Interesting enough, relic hunting is a perfectly legal activity... perfectly legal. All you have to do is follow the rules, and that's simple enough, because there are only two rules to remember: 1) Be sure you're on private property, and 2) Be sure you have permission.
Relic hunting often leads us to explore history from different angles... some of us re-enact, while others try to duplicate skills from the past. My buddy, Charlie Ashby, decided to learn how to knap flint and presented me with this beautiful antler-handled knapped knife.
There are some groups that would love to rip out those basic and formidable underpinnings of American rights. They would, if they could, but they can't. Hence, the continual name-calling and incessant barking.
The recovery of coins, buttons, and musketballs has very little impact on the archaeological record. Many of the objects we recover would otherwise continue to deteriorate due to the elements and harsh chemical fertilizers.
Most of the relic hunters I have met over the years-their numbers legion, and hailing from a great number of states- take a large amount of care and pride in their collections. Long hours are spent conserving, identifying, and properly displaying their recoveries. The provenances of relics are listed and catalogued. Many also keep accurate journals and notes on particularly significant hunts. Rarely do they sell relics from their collections. Far more are given away, or donated.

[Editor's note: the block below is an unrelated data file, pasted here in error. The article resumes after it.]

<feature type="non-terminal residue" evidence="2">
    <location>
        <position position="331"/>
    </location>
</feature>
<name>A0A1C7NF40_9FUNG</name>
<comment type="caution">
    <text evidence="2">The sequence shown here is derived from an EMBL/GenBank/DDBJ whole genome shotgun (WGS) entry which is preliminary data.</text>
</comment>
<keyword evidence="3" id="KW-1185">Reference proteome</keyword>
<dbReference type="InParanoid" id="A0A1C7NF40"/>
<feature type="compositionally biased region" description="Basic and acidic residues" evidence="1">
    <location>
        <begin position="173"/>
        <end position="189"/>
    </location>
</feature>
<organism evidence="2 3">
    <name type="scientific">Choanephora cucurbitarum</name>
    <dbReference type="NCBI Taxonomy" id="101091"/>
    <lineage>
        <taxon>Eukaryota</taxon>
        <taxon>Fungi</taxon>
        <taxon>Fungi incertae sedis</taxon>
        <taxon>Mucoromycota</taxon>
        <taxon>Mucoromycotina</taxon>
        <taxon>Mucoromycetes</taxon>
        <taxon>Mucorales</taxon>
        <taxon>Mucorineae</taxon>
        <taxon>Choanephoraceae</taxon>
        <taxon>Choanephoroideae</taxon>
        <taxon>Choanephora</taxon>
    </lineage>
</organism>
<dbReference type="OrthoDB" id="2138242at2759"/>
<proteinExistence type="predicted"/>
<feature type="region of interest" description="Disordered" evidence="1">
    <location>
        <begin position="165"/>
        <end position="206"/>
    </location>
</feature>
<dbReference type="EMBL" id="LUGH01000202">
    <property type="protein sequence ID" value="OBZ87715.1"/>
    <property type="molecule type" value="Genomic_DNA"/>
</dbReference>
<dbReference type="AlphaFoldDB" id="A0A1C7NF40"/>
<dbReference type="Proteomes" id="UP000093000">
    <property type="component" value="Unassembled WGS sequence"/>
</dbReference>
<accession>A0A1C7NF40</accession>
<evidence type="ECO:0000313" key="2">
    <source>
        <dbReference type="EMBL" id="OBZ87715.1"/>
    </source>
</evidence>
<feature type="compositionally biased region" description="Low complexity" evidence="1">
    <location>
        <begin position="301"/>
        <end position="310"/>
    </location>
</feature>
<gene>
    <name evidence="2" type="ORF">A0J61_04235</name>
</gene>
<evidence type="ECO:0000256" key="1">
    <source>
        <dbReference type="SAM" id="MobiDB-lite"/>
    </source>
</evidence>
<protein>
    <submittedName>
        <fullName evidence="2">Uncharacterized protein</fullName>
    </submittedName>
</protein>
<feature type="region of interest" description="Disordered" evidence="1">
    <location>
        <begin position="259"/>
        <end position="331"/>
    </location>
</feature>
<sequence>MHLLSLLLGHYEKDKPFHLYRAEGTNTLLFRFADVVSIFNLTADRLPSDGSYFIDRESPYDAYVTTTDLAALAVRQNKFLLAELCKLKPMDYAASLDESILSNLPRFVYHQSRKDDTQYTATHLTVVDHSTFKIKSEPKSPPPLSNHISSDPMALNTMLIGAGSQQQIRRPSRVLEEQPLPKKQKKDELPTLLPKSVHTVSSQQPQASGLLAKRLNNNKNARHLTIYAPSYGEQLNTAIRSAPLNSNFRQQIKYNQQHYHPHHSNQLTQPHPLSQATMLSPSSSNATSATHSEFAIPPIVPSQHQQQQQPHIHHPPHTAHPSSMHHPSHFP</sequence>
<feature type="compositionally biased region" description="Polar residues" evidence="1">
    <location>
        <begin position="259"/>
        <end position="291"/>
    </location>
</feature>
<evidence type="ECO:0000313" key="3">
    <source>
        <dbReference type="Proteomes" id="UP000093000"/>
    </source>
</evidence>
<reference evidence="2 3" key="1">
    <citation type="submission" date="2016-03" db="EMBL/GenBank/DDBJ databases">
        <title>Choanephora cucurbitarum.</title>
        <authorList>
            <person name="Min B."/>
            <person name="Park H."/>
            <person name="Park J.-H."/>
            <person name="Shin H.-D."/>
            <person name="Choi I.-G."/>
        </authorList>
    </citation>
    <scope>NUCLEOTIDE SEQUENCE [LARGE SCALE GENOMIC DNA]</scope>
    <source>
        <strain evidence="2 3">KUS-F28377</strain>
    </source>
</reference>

To keep this column fair and more or less unbiased- to achieve a certain balance- we have to admit that there are members of this relic hunting brotherhood who make us less than proud. They mine relics for profit- history means little, and the rarity of the relic is equated only with an increase in financial gain. There are "nighthunters" who trespass on sites, both public and private, to secure relics for sale. Fortunately, they are few in number, forming only a small percentage of our ranks. However, when generalities are drawn, our critics usually focus on the transgressions of a few and tarnish the efforts of the majority.
On significant sites, recoveries are carefully mapped out, and reports on soil conditions and recovered relics are written. Memory does not serve well over time, and some form of record-keeping is important.
Seriously, I don't have a problem with archaeologists in general. They often go to great lengths to help illuminate our past, and in many cases they are the stewards of our history and historic sites- efforts that are as laudable as they are monumental. But with this stewardship comes the responsibility to conserve, catalogue, and display the vast amount of artifacts that are rusting and deteriorating in boxes and under blankets of dust in dingy back rooms, basements, and attics. Their efforts, energies, and voices should be focused and directed toward seeking the funding to accomplish the goal of educating the public and preserving the past. Hopefully, such lofty summits can be achieved with a little less vitriol and a lot less name-calling.